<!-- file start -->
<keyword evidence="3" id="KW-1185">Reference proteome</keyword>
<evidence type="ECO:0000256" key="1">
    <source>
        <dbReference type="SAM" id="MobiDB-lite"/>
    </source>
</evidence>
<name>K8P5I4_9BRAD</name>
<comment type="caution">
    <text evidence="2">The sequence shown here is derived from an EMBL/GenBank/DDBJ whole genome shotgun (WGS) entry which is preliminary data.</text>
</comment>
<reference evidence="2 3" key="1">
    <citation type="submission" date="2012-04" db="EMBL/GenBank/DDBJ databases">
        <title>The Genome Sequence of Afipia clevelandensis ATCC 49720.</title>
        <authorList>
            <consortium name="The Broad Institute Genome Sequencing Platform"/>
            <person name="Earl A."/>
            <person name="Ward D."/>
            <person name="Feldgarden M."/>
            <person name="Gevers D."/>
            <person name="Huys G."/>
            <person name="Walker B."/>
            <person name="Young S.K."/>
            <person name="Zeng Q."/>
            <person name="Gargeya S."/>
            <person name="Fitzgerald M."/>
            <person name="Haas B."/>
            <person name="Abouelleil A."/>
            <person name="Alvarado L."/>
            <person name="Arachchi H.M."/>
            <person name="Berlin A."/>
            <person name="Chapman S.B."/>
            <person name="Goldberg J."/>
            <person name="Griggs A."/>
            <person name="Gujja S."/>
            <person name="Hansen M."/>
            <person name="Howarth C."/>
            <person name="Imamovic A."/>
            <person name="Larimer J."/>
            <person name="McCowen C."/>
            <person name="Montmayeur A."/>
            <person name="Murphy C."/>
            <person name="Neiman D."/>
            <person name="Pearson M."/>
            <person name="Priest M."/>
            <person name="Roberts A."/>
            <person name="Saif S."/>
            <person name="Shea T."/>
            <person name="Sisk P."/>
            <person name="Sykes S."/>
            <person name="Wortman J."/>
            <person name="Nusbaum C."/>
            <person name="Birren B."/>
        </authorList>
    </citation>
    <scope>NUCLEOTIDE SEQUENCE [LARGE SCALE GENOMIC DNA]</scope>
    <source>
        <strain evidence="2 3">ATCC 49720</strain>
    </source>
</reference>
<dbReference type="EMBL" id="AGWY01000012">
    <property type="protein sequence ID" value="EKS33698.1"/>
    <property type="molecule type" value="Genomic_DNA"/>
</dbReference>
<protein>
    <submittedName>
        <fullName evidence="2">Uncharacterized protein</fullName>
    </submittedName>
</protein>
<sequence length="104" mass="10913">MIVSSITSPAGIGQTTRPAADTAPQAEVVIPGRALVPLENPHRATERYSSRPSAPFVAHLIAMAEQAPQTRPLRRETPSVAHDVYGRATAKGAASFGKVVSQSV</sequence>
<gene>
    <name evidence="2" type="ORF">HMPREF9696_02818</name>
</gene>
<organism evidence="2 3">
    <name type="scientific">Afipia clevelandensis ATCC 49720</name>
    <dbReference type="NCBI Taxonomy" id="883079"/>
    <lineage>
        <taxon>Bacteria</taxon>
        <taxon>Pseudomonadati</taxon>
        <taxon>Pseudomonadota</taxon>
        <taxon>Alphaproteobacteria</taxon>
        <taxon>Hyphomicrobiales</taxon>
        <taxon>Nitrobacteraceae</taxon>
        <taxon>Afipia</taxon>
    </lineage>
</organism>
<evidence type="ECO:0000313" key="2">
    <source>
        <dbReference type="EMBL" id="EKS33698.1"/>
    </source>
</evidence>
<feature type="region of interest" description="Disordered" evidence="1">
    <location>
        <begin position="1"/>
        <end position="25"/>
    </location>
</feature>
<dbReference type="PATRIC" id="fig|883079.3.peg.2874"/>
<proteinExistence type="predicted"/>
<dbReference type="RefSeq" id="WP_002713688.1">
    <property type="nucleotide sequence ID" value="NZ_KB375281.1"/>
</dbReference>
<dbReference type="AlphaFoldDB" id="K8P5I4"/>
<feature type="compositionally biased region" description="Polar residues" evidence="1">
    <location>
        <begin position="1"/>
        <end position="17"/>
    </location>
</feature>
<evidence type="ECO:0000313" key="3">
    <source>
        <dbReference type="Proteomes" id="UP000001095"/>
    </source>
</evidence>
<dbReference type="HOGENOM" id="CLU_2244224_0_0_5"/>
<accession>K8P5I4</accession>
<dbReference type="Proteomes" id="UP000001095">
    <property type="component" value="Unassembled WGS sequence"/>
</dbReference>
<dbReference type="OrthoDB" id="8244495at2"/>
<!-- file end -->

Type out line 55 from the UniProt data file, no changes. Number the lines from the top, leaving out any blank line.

    <scope>NUCLEOTIDE SEQUENCE [LARGE SCALE GENOMIC DNA]</scope>